Unique visions of Gowanus on canvas from Derek Buckner, Brooklyn native son
Gowanus is one of Brooklyn’s most historically significant areas, where much of the Battle of Brooklyn took place. It also evokes an iconic industrial history. And today, amid ‘mixed-bag’ gentrification around one of the world’s most noxious canals, it evolves as part of Brooklyn identity.
Derek Buckner, a noted painter and Brooklyn native, has spent a quarter of a century documenting Gowanus in vivid, unforgettable paintings. This week, through Saturday, some of his latest works are on exhibit at the George Billis Gallery in Chelsea.
In a recent interview, Buckner cited his devotion to Brooklyn as the place to which he would always come home. He has exhibited in major U.S. cities, as well as Mexico, Italy and South Korea.
Eagle: Tell us about your Brooklyn roots.
The year before I was born, my parents moved to Clinton Street right on the edge of Brooklyn Heights and Cobble Hill (which, in the early 1970s, was remarkably considered pioneering). Once I learned how to ride a bike, my friends and I explored areas of the Brooklyn waterfront below the BQE, which was then just an industrial stretch, as well as the Red Hook piers and under the 9th Street elevated tracks.
These areas always seemed exotic and dangerous to me and I suppose those early impressions made a strong impact. The Gowanus canal is not the most sanitary of muses, but to me it provides endless opportunities as a painter. One intriguing aspect is the stillness of the water. It reflects everything: the buildings, the sky, the factories billowing smoke. It all lends itself to ever-changing compositions.
Eagle: Your father is a noted painter, of course, and we wonder when you suspected you would choose that path.
My father has had a strong influence on my painting in different ways. He is a fantastic artist. Growing up watching him work gave me a firsthand perspective of daily life of being a painter, with its ups and downs. In many ways this prepared me for life after art school and how to maintain a disciplined practice. I have great memories of waking up early and setting up our easels, working plein air side-by-side from our Brooklyn rooftop.
Eagle: Did you grow up in Brooklyn Heights environs and proceed through the famous Heights Casino juniors program?
Like many Brooklyn Heights kids I took tennis lessons at the Heights Casino during grade school and middle school, though I unfortunately wasn’t particularly good and stopped going once I hit high school. Now I really regret it because all these years later my wife and I took up tennis and are fairly obsessed — though I’m still not very good!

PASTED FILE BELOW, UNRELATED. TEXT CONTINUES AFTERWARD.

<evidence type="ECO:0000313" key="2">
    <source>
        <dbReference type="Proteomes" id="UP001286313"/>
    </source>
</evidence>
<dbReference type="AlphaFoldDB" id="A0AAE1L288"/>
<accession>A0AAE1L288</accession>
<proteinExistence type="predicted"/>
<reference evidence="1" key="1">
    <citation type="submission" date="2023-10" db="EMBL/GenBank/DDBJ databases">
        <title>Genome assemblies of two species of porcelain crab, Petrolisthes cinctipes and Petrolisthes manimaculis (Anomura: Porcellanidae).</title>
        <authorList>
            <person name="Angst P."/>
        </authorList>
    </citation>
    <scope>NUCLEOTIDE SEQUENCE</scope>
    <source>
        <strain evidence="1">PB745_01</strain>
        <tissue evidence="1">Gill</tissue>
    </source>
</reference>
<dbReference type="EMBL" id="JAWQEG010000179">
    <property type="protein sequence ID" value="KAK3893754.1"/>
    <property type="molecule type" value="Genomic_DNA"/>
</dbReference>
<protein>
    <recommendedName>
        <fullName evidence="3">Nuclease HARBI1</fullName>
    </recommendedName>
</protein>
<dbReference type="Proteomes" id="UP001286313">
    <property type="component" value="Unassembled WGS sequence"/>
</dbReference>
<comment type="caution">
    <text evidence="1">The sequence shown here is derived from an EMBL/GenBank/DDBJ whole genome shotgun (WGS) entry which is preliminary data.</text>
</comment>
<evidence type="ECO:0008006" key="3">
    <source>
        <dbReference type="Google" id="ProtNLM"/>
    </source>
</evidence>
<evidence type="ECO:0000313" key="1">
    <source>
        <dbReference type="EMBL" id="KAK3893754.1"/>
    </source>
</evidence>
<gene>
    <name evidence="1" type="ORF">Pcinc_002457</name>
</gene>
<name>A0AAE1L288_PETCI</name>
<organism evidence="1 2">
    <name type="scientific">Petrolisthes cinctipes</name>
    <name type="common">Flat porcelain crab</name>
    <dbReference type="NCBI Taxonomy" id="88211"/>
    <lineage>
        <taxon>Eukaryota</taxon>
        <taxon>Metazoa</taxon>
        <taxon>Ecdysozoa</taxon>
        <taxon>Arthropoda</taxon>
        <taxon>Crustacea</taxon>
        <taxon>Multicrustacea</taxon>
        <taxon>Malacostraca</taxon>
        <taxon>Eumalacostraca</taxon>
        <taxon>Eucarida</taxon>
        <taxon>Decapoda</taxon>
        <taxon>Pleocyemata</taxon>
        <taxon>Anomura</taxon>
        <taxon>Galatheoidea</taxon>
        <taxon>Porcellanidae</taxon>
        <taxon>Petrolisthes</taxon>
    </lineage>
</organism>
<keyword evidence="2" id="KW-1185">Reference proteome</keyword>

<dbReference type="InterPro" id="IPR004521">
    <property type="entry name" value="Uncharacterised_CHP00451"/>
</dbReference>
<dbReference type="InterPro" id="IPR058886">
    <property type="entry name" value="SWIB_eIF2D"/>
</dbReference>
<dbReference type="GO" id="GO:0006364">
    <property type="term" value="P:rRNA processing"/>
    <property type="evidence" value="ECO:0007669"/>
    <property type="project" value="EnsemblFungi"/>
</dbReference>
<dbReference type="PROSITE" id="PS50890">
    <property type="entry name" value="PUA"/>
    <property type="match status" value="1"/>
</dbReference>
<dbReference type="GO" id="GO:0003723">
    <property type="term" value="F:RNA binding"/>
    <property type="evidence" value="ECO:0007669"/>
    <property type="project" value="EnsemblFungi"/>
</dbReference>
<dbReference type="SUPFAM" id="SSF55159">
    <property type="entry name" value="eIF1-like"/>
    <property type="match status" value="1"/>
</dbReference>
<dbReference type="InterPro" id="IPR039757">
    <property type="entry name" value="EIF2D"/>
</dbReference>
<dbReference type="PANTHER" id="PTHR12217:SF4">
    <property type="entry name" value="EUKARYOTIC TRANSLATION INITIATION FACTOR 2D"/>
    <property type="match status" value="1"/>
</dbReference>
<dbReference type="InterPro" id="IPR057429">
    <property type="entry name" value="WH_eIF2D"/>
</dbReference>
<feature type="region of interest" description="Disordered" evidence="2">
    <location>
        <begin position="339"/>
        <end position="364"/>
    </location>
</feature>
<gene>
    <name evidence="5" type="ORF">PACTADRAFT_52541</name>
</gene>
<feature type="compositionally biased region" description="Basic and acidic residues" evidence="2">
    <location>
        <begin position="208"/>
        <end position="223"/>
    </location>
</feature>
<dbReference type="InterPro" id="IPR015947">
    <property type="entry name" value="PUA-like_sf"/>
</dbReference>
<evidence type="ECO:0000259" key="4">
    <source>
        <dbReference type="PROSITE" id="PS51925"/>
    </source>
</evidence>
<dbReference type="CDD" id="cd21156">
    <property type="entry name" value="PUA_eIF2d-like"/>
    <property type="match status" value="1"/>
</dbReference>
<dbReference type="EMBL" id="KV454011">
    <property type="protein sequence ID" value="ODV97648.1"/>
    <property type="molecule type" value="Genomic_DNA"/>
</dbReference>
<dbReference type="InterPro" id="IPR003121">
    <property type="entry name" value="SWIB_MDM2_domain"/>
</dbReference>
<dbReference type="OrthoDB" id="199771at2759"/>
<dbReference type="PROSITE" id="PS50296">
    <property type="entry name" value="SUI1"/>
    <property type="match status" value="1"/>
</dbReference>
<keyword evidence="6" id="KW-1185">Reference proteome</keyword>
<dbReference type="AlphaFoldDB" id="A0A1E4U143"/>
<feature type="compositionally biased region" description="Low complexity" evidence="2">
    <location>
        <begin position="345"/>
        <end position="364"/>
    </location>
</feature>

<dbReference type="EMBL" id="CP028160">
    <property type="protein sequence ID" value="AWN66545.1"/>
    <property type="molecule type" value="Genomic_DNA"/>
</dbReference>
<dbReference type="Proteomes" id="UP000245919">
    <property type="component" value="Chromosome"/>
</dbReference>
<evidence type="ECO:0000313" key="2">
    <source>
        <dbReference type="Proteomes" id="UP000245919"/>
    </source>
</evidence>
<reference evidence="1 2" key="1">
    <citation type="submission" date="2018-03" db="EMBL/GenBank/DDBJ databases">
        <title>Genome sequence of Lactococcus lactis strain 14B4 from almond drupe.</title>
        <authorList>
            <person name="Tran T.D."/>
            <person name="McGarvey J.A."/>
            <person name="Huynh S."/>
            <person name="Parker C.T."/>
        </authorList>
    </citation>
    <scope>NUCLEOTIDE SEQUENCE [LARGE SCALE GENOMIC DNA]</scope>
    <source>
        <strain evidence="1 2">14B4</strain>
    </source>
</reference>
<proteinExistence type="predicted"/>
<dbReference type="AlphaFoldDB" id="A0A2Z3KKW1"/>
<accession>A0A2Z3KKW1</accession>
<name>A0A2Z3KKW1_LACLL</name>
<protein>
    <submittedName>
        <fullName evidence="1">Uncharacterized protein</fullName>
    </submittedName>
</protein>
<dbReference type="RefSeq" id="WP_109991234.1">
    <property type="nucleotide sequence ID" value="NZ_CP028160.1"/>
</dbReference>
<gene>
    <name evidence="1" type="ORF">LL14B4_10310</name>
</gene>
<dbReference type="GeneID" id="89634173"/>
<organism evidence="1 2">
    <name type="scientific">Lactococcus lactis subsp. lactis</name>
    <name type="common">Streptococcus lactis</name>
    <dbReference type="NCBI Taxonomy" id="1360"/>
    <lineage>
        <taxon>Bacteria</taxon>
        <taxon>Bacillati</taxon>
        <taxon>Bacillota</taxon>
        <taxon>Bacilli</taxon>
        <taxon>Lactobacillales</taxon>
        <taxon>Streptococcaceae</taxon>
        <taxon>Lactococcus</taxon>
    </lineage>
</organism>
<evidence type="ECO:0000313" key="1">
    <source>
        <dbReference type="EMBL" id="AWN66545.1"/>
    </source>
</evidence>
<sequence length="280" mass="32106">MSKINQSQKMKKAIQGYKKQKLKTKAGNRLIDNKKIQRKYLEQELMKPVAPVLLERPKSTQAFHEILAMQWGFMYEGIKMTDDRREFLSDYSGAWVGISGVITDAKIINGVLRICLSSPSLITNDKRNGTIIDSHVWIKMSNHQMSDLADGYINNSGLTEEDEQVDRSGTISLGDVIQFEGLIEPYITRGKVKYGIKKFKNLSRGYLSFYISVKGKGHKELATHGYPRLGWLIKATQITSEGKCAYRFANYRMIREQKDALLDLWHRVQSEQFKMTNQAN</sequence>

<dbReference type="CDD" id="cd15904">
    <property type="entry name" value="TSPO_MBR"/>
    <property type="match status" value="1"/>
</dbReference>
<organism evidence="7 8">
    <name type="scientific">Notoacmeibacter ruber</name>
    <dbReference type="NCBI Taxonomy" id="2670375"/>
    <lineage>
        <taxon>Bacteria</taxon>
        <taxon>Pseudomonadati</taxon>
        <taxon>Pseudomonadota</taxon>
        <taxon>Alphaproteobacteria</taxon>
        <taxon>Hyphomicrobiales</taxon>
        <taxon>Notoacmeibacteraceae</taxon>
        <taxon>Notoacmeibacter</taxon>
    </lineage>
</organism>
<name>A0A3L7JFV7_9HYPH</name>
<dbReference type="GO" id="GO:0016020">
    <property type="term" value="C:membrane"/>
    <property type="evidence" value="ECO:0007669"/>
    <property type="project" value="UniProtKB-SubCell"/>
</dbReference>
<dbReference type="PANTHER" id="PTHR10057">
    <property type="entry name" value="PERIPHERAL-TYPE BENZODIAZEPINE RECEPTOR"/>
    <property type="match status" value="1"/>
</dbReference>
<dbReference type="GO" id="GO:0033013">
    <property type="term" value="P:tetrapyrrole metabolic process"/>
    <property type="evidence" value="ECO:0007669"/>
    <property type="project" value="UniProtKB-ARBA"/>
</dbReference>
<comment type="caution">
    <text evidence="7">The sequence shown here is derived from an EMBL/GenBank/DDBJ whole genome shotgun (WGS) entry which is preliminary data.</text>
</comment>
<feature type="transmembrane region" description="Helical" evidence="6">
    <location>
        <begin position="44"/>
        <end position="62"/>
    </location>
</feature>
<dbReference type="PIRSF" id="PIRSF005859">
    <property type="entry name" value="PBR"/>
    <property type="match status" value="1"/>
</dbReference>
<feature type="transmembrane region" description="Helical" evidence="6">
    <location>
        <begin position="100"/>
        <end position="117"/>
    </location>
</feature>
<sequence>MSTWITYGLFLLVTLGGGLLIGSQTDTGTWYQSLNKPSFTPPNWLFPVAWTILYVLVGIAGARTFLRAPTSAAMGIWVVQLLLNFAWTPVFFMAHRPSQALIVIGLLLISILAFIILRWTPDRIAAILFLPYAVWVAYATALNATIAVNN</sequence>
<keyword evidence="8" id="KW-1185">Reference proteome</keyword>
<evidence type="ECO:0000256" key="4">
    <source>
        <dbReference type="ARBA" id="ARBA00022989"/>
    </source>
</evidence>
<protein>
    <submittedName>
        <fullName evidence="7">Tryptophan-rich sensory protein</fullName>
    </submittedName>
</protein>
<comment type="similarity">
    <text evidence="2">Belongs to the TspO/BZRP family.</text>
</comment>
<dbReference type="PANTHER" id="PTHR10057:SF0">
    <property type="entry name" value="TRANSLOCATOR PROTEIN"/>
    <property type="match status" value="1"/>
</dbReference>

Eagle: Had you painted other environments in the past?
After studying painting at the School of the Art Institute of Chicago I spent two years living in Baja, Mexico where I focused on primarily landscape and figurative painting. The light in Baja is extraordinary and this period was very helpful for my understanding of painting and seeing light and atmosphere. I then returned to Brooklyn in 1998 after meeting my wife, Joanna Hershon, a wonderful novelist. It was then that I became drawn to the industrial cityscapes again. After living in Carroll Gardens for 17 years we moved to Park Slope near Flatbush and 5th aves.
My work space has changed many times over the years. I’ve had studios in Dumbo, Red Hook and Gowanus. Unfortunately, I recently had to move out of my Gowanus studio. When the Gowanus area became hot real estate, many artists were either priced out or forced out of their spaces.
I now have a studio in Sunset Park. In many ways I’m sad to no longer be working near the canal, which has been a favorite subject of mine, but at the same time, I’m excited to have discovered Sunset Park with an equally inspiring industrial landscape. Both my previous and current studios have expansive views. It’s important to me to be able to look out my window and see what the sky is doing at any given moment.
Leave a Comment
Leave a Comment